ENGL 138
What is a Self? Investigations in Literature, Philosophy, and Psychology Fall 2018 Division I; Writing-Intensive; Also offered Spring 2019

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The experience of having a self (or a subjective point of view) informs and colors literally everything we think, see, and feel. And yet what, exactly, is a self? Is it the unchanging essence of who we are as individuals (like what Christians call the soul)? Or is it the historically contingent product of ever-changing cultural and political forces (like the media, gender norms, and ideologies about race, to name just a few)? Or, perhaps, is the belief that we have a self just one big illusion, as the Buddha suggested millennia ago and as modern philosophers and neuroscientists have argued in their own different idioms more recently? In this class, we’ll explore the deep mystery of human existence that we call “the self” or “subjectivity,” looking at various attempts to capture, represent, and explain it. Our investigations will be wide-ranging, looking at examples from literature, philosophy, religion, and science. Works we may study include: Tim O’Brien’s The Things They Carried, Toni Morrison’s Beloved, Romantic poetry, and classic philosophical writings on the self by Descartes, Locke, Hume, and Sartre, among others. We’ll also study scientific findings about the relationship between the mind and the brain that have come from the fields of psychology and neuroscience, perhaps in conjunction with one of a wave of recently published “neuro-novels” (like Richard Powers’ The Echo Maker) that portray the self in terms borrowed from the brain sciences. Students who genuinely find the experience of the self puzzling and fascinating will get the most out of this class. Bring an open mind about what it is to have a mind in the first place.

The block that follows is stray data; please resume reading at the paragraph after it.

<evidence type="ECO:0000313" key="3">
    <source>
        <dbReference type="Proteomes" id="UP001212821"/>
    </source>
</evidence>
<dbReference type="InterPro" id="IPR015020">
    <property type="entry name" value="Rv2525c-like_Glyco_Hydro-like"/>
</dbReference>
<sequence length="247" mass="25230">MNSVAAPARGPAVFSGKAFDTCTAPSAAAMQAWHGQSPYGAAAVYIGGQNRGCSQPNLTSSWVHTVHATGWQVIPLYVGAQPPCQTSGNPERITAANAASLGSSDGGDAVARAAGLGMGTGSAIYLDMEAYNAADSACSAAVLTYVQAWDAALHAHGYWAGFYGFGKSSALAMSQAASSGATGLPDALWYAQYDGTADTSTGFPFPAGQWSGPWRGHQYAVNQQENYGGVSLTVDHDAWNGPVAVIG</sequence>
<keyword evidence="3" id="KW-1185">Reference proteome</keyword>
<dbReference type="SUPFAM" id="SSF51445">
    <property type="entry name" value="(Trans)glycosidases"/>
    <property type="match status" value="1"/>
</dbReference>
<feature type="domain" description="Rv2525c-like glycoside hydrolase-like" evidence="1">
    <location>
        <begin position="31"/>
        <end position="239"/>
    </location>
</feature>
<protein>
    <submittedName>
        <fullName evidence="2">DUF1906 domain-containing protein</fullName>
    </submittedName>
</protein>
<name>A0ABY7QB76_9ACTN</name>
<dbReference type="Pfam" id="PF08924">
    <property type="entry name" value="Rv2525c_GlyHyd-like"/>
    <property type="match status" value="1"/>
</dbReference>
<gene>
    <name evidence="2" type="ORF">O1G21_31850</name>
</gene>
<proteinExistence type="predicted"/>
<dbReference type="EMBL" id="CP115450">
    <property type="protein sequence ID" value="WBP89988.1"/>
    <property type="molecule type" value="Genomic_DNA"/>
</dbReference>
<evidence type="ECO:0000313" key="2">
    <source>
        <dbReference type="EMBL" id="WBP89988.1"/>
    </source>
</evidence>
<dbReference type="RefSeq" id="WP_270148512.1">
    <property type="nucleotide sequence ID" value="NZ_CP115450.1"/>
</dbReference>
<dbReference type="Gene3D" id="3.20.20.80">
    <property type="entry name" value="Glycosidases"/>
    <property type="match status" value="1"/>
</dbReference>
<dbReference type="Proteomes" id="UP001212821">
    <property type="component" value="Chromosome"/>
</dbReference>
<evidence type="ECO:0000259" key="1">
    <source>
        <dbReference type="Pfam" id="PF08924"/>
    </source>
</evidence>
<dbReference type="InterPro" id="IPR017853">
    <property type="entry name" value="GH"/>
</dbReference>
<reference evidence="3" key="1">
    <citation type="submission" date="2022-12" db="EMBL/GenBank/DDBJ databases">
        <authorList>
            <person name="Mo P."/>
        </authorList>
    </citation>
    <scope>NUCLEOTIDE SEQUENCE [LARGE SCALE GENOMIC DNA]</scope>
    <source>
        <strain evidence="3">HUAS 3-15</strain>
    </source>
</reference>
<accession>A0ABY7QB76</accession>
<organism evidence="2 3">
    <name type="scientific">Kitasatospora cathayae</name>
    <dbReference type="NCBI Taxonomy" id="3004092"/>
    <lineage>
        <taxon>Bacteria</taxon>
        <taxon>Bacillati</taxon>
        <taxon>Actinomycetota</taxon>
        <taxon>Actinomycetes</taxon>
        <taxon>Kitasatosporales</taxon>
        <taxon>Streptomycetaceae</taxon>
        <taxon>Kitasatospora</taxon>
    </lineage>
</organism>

The Class: Type: seminar
Limit: 19
Expected: 19
Class#: 1655
Requirements/Evaluation: five analytical papers totaling 20 pages; active class participation; participation in other short writing assignments
Extra Info: may not be taken on a pass/fail basis; not available for the fifth course option
Prerequisites: none
Enrollment Preference: first-year students who have not taken or placed out of a 100-level ENGL course
Distributions: Division I; Writing-Intensive;
Attributes: PHIL Related Courses;

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